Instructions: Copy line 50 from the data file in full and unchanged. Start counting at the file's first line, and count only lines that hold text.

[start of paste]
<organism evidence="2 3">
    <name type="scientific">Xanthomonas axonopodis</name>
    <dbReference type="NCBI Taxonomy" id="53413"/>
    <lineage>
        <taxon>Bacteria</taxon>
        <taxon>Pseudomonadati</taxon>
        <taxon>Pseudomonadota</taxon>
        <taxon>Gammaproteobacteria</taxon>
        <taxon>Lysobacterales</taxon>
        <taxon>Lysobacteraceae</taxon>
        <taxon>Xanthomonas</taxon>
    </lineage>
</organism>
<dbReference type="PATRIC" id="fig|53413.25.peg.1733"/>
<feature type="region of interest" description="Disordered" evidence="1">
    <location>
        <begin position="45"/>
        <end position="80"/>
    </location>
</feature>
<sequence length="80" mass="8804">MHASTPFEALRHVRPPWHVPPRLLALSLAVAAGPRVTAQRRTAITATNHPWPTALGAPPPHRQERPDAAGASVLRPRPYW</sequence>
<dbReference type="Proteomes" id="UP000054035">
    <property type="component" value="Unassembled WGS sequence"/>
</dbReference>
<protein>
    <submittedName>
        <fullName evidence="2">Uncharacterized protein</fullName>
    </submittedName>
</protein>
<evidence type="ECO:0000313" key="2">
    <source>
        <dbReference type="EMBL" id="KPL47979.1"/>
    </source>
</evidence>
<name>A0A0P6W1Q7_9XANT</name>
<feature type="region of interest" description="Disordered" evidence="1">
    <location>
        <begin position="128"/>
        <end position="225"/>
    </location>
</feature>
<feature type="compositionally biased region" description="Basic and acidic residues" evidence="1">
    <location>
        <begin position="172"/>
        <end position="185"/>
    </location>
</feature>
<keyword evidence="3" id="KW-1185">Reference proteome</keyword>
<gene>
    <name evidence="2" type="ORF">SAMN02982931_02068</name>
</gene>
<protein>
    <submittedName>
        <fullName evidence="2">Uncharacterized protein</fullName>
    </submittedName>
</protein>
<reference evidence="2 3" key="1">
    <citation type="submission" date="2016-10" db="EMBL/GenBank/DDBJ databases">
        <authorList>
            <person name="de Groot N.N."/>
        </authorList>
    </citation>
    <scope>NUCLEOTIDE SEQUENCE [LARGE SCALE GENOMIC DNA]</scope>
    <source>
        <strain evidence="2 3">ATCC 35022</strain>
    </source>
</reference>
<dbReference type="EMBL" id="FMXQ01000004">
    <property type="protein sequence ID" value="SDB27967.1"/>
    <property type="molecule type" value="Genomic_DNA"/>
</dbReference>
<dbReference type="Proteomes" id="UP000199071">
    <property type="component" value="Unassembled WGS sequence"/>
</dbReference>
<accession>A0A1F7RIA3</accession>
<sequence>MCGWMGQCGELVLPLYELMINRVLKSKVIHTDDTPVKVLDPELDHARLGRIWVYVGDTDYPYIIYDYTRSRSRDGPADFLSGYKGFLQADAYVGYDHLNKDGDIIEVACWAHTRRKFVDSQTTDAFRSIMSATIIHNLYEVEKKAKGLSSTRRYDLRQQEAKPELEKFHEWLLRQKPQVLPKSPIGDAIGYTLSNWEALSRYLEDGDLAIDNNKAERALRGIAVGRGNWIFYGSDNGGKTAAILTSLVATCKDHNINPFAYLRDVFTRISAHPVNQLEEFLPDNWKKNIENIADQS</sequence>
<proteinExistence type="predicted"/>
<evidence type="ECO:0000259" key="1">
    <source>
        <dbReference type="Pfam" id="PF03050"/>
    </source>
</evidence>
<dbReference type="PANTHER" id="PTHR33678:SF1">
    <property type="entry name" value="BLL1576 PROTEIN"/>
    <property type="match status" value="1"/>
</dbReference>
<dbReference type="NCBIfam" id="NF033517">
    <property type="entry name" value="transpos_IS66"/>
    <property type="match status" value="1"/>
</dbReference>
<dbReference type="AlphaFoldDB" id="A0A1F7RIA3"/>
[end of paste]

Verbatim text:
    <name evidence="2" type="ORF">SAMN02982931_02068</name>